OPSEU President Warren (Smokey) Thomas (far right) with striking ONA CCAC professionals in Kingston last Friday.
About 3,000 professional staff at nine of the 14 Ontario Community Care Access Centres started walking a picket line Friday.
Represented by the Ontario Nurses’ Association, it’s the latest labour disruption in a sector the government considers to be critical to its overall health strategy.
About 140 OPSEU home care workers at ParaMed Home Health Care in Renfrew withheld their services last September after their agency initially failed to negotiate a deal that would lift many of its workers out of poverty. In 2013 SEIU took 4,500 personal support workers at Red Cross Care Partners out on strike over similar conditions. Following that strike the government implemented a well-intentioned but poorly constructed initiative to stabilize the Personal Support Worker (PSW) workforce by increasing funding for their wages over three years. As the government passed on wage increases for these PSWs, some private for-profit home care agencies clawed back compensation for travel time and mileage. In Niagara and Norfolk Counties OPSEU’s nursing staff at CarePartners are likely to strike soon to gain a first contract.
Health Minister Dr. Eric Hoskins has appointed former RNAO President Gail Donner to lead an expert review on the sector. Her recommendations are expected early this year. They can’t come soon enough.
The pressures during this latest strike will be tremendous given Ontario’s underfunded hospitals have little room to maneuver now that the ability to discharge home care patients to the CCAC has become much more limited.
The CCAC boards are looking particularly ridiculous. The Toronto Star reports that ONA was asking for a 1.4 per cent hike for its workers after emerging from a two-year wage freeze. To most people, that seems more than reasonable in the face of the lavish wage increases the CCAC boards have been bestowing on their CEOs.
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Tagged CarePartners, Community Care Access Centres, Don Ford, Dr. Eric Hoskins, Gilles Lanteigne, Jacqueline Redmond, Mary Elizabeth Kuchta, Megan Allen-Lamb, Melody Miles, ONA strike, Ontario Nurses' Association, ParaMed Home Health Care, Red Cross Care Partners, Richard Joly, Sandra Coleman, Warren Smokey Thomas in Kingston
Striking home care workers from Renfrew County were told yesterday by hired security guards that there was no one at Extendicare’s Markham headquarters to meet with them — not even their millionaire CEO. It appears the executives fled in the face of their own employees.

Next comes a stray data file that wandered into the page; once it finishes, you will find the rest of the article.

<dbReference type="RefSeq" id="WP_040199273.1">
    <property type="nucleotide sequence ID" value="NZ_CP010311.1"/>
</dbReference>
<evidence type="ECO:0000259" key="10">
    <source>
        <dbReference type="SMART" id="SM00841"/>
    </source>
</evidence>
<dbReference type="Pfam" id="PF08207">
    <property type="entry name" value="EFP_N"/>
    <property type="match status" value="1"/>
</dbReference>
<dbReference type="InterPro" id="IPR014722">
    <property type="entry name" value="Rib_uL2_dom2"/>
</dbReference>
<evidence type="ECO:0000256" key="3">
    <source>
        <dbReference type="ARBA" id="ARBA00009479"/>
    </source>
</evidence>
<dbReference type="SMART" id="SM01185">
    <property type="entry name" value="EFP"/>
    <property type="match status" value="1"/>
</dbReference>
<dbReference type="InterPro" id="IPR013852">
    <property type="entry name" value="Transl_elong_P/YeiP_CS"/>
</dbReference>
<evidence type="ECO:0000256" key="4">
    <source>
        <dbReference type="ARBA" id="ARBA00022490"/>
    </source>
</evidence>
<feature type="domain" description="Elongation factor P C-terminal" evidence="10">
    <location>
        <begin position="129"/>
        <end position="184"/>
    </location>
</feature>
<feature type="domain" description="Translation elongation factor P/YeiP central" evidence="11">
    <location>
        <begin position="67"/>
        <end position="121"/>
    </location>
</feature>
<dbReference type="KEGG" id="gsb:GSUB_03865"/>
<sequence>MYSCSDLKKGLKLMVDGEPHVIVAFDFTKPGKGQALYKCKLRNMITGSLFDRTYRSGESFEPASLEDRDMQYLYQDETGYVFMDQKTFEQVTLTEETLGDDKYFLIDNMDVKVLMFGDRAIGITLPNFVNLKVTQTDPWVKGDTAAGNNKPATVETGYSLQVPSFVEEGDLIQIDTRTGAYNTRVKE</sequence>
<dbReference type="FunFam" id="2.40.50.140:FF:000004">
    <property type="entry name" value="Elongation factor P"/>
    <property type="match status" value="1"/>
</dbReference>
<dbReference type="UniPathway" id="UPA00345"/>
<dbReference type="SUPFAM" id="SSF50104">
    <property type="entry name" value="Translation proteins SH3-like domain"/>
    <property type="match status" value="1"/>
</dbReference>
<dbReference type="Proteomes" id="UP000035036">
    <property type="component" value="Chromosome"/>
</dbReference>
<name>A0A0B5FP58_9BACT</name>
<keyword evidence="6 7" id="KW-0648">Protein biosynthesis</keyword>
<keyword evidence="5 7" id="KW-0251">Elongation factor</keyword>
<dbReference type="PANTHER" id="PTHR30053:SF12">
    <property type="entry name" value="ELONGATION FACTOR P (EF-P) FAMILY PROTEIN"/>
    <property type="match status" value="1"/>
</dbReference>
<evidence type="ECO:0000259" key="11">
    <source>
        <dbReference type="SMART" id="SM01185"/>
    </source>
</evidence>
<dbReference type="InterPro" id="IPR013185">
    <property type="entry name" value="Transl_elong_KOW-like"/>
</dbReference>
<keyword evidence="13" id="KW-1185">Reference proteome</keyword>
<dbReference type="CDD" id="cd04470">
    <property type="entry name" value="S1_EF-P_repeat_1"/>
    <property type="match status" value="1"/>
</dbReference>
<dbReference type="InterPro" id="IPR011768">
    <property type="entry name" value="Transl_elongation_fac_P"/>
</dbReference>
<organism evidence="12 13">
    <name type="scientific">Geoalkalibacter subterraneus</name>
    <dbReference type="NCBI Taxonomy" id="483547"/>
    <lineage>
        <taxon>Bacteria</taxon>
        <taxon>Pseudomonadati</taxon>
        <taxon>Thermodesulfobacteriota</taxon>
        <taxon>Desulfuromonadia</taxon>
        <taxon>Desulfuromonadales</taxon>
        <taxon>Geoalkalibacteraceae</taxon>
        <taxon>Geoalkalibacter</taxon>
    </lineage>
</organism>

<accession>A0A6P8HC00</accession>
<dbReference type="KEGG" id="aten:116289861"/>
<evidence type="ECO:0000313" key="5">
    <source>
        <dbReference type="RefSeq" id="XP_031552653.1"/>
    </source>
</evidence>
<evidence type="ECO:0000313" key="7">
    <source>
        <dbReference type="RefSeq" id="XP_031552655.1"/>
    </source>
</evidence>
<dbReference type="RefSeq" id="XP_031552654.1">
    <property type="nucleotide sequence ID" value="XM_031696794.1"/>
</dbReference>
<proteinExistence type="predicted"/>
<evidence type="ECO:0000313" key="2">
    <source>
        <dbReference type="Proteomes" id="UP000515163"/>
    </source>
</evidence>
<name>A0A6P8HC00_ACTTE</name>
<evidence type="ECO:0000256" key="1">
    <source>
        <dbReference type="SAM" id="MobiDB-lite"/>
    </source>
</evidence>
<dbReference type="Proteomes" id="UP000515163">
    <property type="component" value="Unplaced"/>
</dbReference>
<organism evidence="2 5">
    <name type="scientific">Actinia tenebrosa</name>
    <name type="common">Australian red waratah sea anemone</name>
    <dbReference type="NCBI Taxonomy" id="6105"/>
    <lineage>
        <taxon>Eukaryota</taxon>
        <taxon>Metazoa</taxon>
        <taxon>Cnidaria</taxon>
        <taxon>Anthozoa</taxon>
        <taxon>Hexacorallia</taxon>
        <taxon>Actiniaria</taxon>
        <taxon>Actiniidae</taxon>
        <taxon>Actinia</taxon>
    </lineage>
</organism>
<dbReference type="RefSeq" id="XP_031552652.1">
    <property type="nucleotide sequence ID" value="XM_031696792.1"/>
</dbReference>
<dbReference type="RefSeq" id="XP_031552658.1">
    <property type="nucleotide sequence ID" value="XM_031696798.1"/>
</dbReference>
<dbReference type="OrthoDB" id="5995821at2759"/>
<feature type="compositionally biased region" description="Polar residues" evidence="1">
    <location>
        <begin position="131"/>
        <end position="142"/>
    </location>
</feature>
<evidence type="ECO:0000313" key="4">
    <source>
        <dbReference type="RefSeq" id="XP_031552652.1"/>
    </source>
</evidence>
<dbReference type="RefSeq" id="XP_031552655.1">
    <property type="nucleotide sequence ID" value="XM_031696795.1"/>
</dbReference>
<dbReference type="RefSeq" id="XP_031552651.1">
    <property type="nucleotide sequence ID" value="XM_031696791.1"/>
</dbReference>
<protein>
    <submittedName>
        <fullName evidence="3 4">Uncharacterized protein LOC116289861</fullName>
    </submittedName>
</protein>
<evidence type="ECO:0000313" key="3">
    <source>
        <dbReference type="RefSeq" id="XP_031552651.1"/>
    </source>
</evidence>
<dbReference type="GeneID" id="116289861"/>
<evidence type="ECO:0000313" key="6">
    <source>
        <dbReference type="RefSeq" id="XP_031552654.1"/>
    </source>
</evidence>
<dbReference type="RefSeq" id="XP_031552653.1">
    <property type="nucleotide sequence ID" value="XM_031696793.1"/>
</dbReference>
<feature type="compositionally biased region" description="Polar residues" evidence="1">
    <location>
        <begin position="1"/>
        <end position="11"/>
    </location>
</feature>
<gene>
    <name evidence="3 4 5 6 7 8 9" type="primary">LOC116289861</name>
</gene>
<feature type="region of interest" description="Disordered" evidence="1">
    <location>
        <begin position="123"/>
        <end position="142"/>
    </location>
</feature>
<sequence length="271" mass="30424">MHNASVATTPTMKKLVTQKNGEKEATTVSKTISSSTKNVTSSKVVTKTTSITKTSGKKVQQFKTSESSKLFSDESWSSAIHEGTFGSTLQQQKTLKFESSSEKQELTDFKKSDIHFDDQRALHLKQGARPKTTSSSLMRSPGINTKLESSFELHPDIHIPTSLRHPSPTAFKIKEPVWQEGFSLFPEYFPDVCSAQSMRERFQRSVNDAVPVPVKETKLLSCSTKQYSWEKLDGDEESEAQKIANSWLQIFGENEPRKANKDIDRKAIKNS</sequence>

The company had tried to get OPSEU to cancel the picket the day before, pledging to return to the bargaining table later this week.
The Renfrew County women had travelled a round trip of more than 1,000 kilometres to face down the executives who have been proposing extending their wage freeze to five years as well as make other changes that will adversely affect their worklife. Some have starting wages as low as $12.88 per hour. The workers are employees of ParaMed Home Health Care, a subsidiary of Extendicare.
They were supported on the picket line Tuesday by OPSEU activists and board.
To watch the video, click on the window above.
Striking Renfrew County home care workers and their supporters picket outside of ParaMed’s Ottawa office on Monday.
As privatization creeps further into Canada’s health system it’s fair to ask whether decisions are being made based on private profit or health care needs?
As contract health providers become multinational, the interests of Canadian patients may also take a back seat to corporate priorities in other countries.
Extendicare is a Markham-based for-profit company that operates on both sides of the Canada-U.S. border. About 37 per cent of its revenue comes from the company’s operations in Ontario, Manitoba, Saskatchewan and Alberta. CEO Timothy Lukenda lives in Pewaukee, Wisconsin, not far from the company’s U.S. headquarters in Milwaukee. His father is a well-known dentist in the Sault and owns the junior hockey franchise in that city. Prior to getting the top job at Extendicare, Lukenda was an investment banker.